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On CBS's Face the Nation, John McCain is asked how the United States should react if North Korea refuses to allow the United States' Navy to board their vessel with a suspicious cargo. Bob Schieffer failed to ask McCain to address what he'd recommend doing if North Korean troops started pouring into South Korea in retaliation, if the United States followed the Senator's advice.
Among its provisions, Resolution 1874 strengthens an existing arms embargo and expands it to include a ban on all weapons exports from North Korea. It also allows for the inspection of suspect cargo on ships and airplanes, and the confiscation and disposal of any banned items that are found.
Originally posted by kadugen
Unless NK's ship floats into a US port, boarding their ship is an act of war. They will then have reason to attack us. Like it or not, that's how it is.
Reverse the situation. What if NK was hyping the US in their own news as some evil monster for testing some weapons (within the US), they decided to deploy a fleet of warships off the coast of California (just in case), and decided to board some US ship on its way to Australia? I would imagine several people here in the US (and many commentators on Fox News) would interpret this as an act of war by NK.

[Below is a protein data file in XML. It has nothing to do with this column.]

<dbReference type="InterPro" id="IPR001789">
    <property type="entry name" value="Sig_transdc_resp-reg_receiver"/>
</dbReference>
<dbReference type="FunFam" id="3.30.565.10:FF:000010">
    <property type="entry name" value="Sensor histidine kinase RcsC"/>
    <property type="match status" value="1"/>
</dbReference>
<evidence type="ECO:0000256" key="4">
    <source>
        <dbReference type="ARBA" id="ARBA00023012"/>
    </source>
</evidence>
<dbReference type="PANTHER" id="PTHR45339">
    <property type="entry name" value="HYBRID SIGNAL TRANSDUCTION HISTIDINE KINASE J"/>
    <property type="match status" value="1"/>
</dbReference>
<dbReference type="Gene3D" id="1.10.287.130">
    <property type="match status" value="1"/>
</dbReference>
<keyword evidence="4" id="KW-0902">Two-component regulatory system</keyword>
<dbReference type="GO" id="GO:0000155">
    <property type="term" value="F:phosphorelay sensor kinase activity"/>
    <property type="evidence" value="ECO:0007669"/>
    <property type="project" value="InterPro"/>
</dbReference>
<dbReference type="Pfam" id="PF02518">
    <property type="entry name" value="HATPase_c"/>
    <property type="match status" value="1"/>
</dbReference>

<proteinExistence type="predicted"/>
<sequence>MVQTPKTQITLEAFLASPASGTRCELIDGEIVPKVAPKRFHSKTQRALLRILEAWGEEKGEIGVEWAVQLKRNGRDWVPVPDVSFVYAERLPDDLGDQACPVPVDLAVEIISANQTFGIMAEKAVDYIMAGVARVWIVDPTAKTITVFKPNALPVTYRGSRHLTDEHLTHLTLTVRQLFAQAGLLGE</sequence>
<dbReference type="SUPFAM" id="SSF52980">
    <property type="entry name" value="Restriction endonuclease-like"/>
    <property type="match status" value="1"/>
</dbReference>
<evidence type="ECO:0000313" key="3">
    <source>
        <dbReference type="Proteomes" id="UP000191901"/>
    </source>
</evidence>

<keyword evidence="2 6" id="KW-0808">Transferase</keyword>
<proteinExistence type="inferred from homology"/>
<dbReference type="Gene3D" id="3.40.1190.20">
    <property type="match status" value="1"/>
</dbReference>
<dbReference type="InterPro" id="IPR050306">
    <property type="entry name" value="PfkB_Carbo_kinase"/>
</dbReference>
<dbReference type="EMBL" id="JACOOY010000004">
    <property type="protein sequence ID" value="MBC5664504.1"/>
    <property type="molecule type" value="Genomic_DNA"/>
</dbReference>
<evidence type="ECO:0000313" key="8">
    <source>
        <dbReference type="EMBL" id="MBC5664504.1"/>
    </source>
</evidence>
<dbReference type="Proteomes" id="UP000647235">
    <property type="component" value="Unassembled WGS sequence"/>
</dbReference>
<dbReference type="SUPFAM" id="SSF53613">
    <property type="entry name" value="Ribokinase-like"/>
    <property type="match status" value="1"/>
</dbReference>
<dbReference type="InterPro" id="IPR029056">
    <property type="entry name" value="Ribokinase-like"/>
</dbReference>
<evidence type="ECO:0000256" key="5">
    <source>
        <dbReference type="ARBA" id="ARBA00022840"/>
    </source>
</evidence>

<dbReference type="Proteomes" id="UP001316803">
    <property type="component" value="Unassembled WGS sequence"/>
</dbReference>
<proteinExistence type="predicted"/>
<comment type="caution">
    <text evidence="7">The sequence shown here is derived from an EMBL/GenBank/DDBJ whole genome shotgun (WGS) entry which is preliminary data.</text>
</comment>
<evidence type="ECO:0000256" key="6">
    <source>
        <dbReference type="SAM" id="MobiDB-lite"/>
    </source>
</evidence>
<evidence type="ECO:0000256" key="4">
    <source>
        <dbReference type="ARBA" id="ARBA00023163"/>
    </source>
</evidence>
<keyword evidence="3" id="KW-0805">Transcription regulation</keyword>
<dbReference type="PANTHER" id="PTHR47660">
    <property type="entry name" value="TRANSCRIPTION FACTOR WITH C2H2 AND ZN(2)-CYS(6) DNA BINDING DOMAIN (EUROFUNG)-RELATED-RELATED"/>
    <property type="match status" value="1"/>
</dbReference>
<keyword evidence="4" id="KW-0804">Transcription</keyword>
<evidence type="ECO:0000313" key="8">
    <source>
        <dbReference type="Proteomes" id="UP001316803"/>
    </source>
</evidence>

Although on the news everyone is saying that we cannot board the ship without North Korea's permission.
On January 5, 1950, Secretary of State Dean Acheson, speaking at the National Press Club, articulated the American policy. He spoke of those countries that the US would defend with force: Japan, the Rykus islands and the Philippine Islands. Korea was left out. The withdrawal of the last American forces from Korea, as well as North Korean Kim's conviction that the US would not intervene, convinced the North Koreans to attempt to unify the country by force. The Soviets, led by Stalin, and the Chinese, led by Mao, concurred with both Kim's judgement about the United States and his plans to unify the country by force. In June, he struck.